How Your Sense of Smell Subconsciously Protects You
By Chris Brown
While it may seem inconsequential, one's sense of smell is a primal tool designed to protect the body from danger and disease. The ability to smell decreases with age and an estimated 12 percent of adults live with some form of smell dysfunction. But besides limiting one's ability to conduct the "smell test" on used clothing, what exactly does a loss of smell mean for those afflicted? Smell has been long known to help humans identify danger and potential disease. However, recent studies have suggested an even greater health importance of our sniffing power than one might imagine.
Why Is Smell Important for Health
Smell has played a deep evolutionary role in keeping us safe and healthy. Bad smells warn us of spoiled food, filthy environments, and potential disease. Unhealthy environments and people tend to have unpleasant odors associated with them. These bad smells of the unclean can be an indicator of potential disease, since high-bacterial environments tend to be the root cause behind the unpleasant scents. Prior to the development of antibiotics, a bacterial infection could quickly become fatal. Identifying potential risks before exposure allowed our ancestors to avoid soiled places and remain disease-free. Nowadays, smell continues to similarly shelter you from risky interactions, even if it is without your conscious knowledge.
The Hidden Danger-Identifying Abilities of the Olfactory Nerve
A study conducted by the Swedish Research Council discovered that our sense of smell was protecting us from health dangers in a much deeper, more subconscious way than escaping a foul odor. The olfactory (smell) nerve sent warning signals to the brain at a speed of 300 milliseconds in the study, causing participants to unconsciously lean away from foul smells before their minds could process it. This is how, according to professor Johan Lundstrom of the Karolinska Institute, smell is essential to "detect dangers in our vicinity" using a method "more unconscious than our responses to danger mediated by our senses of vision and hearing." And your sense of smell has a mind of its own, literally. A whopping 5 percent of the brain is dedicated to the olfactory sense. It can remember associations of smells, so that if you encounter an animal with a distinct smell, for instance, future associations and instincts with that smell will be impacted by your experience with the animal. This can give you an instinctual survival advantage in future encounters.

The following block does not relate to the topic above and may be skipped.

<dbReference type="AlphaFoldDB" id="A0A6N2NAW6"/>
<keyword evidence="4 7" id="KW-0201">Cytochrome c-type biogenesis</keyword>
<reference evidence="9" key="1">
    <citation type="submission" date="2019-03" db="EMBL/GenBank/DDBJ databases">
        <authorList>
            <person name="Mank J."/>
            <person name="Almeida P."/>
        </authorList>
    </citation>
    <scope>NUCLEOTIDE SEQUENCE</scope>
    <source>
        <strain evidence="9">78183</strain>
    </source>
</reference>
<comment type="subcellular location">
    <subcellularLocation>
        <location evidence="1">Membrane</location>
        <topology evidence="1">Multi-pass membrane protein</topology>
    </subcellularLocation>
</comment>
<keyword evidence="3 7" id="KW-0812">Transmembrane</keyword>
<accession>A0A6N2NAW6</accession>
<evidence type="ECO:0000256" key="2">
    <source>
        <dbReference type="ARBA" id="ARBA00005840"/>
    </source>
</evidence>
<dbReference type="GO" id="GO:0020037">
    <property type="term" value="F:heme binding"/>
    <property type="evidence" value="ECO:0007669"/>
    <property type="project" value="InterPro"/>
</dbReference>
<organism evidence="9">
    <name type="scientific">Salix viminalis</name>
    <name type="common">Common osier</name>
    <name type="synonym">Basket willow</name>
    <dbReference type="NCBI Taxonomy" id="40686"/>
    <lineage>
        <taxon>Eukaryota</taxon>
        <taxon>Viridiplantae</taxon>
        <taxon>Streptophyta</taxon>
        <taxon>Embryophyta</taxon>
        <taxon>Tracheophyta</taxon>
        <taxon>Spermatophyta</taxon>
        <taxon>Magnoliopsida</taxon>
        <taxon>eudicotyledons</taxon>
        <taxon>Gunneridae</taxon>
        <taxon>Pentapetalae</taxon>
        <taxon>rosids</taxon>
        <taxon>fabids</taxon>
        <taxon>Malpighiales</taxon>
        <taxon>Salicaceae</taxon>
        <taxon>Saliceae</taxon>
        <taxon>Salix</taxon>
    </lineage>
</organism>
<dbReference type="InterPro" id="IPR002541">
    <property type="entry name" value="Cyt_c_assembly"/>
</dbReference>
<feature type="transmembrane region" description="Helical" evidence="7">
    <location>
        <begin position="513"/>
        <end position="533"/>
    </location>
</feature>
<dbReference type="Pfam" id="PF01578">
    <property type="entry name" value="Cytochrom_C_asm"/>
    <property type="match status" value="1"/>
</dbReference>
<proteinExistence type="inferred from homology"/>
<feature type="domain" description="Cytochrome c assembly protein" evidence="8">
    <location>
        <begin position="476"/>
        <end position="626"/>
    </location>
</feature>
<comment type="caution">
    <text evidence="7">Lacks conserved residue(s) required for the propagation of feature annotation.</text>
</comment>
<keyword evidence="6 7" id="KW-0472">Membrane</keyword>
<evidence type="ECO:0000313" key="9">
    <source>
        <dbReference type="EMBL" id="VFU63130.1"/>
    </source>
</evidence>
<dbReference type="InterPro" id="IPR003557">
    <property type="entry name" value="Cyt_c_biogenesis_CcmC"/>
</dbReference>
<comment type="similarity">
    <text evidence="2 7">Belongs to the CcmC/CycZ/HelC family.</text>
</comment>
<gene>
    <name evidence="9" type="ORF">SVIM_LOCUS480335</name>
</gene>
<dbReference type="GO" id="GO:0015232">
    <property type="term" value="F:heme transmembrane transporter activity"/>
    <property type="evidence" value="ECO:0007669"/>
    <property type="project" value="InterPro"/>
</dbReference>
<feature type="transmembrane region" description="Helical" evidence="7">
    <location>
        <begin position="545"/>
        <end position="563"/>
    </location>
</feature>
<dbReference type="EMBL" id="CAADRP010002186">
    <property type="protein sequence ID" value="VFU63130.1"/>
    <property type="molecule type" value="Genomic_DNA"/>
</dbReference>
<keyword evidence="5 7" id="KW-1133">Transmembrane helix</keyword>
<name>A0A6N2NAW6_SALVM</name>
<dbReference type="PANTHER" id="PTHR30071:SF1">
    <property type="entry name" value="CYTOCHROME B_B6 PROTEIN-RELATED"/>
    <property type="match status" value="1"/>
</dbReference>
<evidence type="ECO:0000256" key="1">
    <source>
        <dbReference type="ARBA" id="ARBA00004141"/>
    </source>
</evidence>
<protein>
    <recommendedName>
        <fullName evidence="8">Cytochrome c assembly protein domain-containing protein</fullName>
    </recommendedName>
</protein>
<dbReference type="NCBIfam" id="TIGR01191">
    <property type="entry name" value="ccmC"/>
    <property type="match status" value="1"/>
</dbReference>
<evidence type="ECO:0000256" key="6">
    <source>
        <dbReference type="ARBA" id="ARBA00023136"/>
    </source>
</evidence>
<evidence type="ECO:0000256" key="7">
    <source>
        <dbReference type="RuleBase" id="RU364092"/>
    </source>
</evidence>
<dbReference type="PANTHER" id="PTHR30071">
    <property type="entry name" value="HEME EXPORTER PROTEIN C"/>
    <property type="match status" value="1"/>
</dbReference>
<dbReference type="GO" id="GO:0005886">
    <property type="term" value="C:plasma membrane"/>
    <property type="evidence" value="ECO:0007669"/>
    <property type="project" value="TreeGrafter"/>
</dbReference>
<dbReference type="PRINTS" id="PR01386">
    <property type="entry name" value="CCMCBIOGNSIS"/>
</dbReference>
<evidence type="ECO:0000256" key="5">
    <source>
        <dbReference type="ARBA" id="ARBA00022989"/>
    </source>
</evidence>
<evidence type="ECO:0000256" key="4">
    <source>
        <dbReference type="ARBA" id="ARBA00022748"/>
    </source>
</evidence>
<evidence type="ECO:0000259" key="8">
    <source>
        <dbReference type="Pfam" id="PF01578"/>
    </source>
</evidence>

Keeping your sniffer strong, by eliminating strong scents or practicing mindful smelling, can keep your instincts sharp to protect you from danger and disease. A better-than-average nose can even grant a sort of smelling superpower over others.
To learn more about your health, wellness and fitness, see your local chiropractor at The Joint Chiropractic in Boise, Idaho.